Saturday, January 30, 2010

Top Ten Chapter Books Ever

Remember when I agonized over Elizabeth Bird's call for our lists of the top ten picture books ever? Well, she's done me in good this time, that Fuse #8. Now she wants our top ten chapter books ever, ranked in order.

Picture books were easier. I barely remember reading picture books as a kid, with a few exceptions. But the chapter books? They were like old friends, read over and over. I kept saying, "Who can I leave off the list?"

I finally got my list in today. Here's what I sent:

1. Bridge to Terabithia – because it made me cry in fifth grade, and again in high school, and again and again and again. And because even at 38, I still dream of Terabithia. If this were a list of “best books ever, regardless of genre,” Bridge to Terabithia might still top my list.

2. The Westing Game

3. Charlotte’s Web – including the award for the best all time first line.

4. Are You There, God? It’s Me, Margaret

5. Harry Potter and the Sorceror’s Stone – Harry Potter is like Justin Timberlake: it’s so popular that I always want to think it’s junk, and then it constantly surprises me with how brilliant it is.

6. The Giver

7. From the Mixed-Up Files of Mrs. Basil E. Frankweiler

8. The Black Cauldron

9. Harriet the Spy – because the kid emotions and interactions are perfect. Plus, who didn’t read this and then go around with a black composition notebook writing about people? Wait. I still do that. Huh.

10. Otherwise Known as Sheila the Great – because thirty-seven years later, Judy Blume still speaks straight to kids’ secret hearts

Your thoughts, wise visitors to Jacqui's Room? And you still have all day today and tomorrow to send your own list in to be tallied.

Thursday, January 28, 2010

Her name was Lola...

... she was a Sinosauropteryx,
With colored feathers on her head
Stripes of black and white and red.

She would meringue
And feast on raw meat.
But while she watched the feathers grow
They were always just for show.

She'd stay up late at night,
Trying to take flight
While the T-Rexes and the raptors
All learned how to fight.

In the Cretaceous,
The hottest thing til the Sahara
In the Cretaceous,
Sharp claws and slashin' were the latest fashion
But feathers?
'head of her time.

Her name was Lola,
She was a Sinosauropteryx,
But that was 100 million years ago
Before the disco balls did glow.

Now it's a blingfest,
But not for Lola,
Still in her fossilized mud bed
Faded feathers on her head

She lays there all alone
And Idol never phones
In the age of rhinestones and sequins
She is left with bones.

In the Cretaceous,
Sharp claws and slashin' were the latest fashion
But feathers?
Go take a look.
You're on the hook.
Write me this book.

Friday, January 22, 2010

Rage - Goddess, sing the rage

of Peleus' son Achilles,
murderous, doomed, that cost the Achaeans countless losses,
hurling down to the House of Death so many sturdy souls...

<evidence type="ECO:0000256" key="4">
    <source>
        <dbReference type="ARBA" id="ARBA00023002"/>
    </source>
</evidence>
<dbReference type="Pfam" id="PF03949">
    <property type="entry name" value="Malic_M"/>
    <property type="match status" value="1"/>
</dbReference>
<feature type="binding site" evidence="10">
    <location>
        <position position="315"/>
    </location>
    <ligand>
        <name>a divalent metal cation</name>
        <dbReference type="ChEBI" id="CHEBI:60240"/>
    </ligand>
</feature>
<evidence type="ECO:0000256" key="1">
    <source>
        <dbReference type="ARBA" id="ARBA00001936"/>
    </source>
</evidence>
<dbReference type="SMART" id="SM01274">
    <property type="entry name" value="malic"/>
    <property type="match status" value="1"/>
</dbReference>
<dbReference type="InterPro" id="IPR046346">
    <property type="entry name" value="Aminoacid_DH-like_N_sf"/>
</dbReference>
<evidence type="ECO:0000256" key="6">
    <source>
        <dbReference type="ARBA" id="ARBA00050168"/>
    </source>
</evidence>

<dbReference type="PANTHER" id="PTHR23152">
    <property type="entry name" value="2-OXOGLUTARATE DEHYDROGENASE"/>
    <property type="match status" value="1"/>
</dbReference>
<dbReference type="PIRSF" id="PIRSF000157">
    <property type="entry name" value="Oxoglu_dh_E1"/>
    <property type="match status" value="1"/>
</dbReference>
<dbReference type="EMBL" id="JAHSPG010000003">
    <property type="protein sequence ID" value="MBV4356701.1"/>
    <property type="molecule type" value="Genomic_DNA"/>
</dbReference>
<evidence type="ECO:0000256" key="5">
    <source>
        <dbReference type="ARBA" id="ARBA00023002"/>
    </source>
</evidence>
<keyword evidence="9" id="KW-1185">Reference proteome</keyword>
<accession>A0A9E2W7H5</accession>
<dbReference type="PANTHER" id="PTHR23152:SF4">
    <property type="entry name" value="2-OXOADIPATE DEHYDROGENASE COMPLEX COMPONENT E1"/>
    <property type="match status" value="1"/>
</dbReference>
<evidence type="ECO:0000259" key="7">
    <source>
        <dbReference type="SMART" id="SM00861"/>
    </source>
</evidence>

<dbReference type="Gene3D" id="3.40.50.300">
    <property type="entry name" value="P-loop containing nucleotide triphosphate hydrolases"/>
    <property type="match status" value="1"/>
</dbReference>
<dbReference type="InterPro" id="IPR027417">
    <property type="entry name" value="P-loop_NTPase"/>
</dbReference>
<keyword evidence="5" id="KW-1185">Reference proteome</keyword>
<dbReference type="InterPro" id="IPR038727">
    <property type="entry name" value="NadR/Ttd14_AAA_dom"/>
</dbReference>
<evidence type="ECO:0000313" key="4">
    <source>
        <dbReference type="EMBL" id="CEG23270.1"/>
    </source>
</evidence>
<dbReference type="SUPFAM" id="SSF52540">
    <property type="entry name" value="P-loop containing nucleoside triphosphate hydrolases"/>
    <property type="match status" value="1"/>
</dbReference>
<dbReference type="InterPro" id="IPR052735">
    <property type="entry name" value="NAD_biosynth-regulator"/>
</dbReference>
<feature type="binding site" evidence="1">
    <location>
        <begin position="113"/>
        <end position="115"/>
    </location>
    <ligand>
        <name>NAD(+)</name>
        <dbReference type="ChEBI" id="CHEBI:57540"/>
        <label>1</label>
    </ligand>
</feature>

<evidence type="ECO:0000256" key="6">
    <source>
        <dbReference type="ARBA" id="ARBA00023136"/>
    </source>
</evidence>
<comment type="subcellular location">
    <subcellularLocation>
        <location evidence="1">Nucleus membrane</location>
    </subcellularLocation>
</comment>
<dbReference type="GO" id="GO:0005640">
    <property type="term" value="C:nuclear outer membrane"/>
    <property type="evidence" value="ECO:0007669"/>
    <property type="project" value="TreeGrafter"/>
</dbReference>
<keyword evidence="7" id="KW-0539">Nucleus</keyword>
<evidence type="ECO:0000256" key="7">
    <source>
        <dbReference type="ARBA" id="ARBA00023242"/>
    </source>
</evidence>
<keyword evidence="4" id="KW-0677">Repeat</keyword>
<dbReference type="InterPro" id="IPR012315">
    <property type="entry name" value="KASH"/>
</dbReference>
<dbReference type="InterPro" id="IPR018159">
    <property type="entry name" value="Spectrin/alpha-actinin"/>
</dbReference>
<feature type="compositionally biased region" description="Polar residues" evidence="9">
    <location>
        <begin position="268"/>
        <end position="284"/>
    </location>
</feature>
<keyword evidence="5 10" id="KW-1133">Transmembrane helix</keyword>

In which I remember not every book has to be a classic to be good.

Tink is a great reader. She can read anything she can get her hands on. And what does she pick?

Rainbow Magic Fairies.

It kills me. As I told a friend, every time she turns a page, a piece of my soul dies. But she's happy, and she's reading, and so, well, okay. I shut up.

And then yesterday she asked to go to the library. We returned the FIVE fairy books she got on Monday (because she had finished them by Monday night) and she got five more. I bit my tongue and tried to direct her towards some books whose strongest assets are not their glittery covers. Then she asked, "Where's nonfiction?"

I showed her the shelves (and gave her a mini-lesson in the Dewey Decimal System). She marched over to the books on Ancient Greece and began huffing, "Where is the ILIAD?"*

Bemused and marveling again at the power of a really good yarn to last for generations, I looked it up and we headed to section 883.

"These are all picture books," Tink complained. "I want the real Iliad."

"These are the real Iliad," I said. "It was written in Greek and people translate it. These are the real stories."

"The Iliad does not have pictures," she pointed out.

So we went upstairs to the adult poetry section and she took out this:

I decided that if I let her read Rainbow Fairy books without comment, I shouldn't say anything if she wants to try The Iliad.

"I'm going to read this," she announced.

"I believe it," I said.

"But sometimes I'm going to read these, like to relax," she said, holding up Evie the Mist Fairy.

Which is how it should be, I think.

We curled up on some cushions, Tink with her 683-page translation of The Iliad and me with The Friendship Ring: If You Only Knew, by Rachel Vail. Which is good too.

* They've been reading Trojan War stories in her reading group.

Thursday, January 21, 2010

Tick tock, the clock don't stop

This week's Thursday News of the Absurd Will Someone Please Write This Book Inspirational Moment (TNoftheAWSWTBIM) happened this morning.

4:57am Destructo awakens, gets fully dressed, and heads downstairs. When confronted with "What are you doing?!" he falls to the floor screaming, "I HUNGY!" I bring Destructo milk and send Thor in to get him back to sleep.

5:00am Tink crawls into bed with me, falls back asleep, and steals all the covers.

6:00am Thor's alarm clock beeps. I reach over Tink and hit it blindly. It stops.

6:10am Alarm clock beeps again. I hit it harder. It stops.

6:15am Alarm clock beeps again. I get up and pound the darn thing. I press every button. It stops.

6:20am Alarm clock beeps again. I growl, beat on it again, rip the cord out of the socket, and toss the clock to the floor. It stops.

6:30am Alarm clock makes high-pitched shrieking sound. I shake it, yelling "WHAT THE HECK?!" I flip every switch, hit every button, and smack the display (which is dark, because the thing is UNPLUGGED). It stops.

6:35am Tink is giggling uncontrollably. "Mama's in a war with Dada's clock." We get up.

Time passes. We get dressed, make breakfast, etc.

7:15am The obviously haunted alarm clock STARTS BEEPING AGAIN. I yell, "GAH!" Tink cracks up. Destructo, thinking it's the fire alarm, tries to evacuate.

7:16am Thor comes downstairs and says, "What did you do to my clock?"

"It hates us," Tink says.

"It's going to chase us to school," I say, picturing the clock tipping back and forth on it's little "feet," beeping angrily.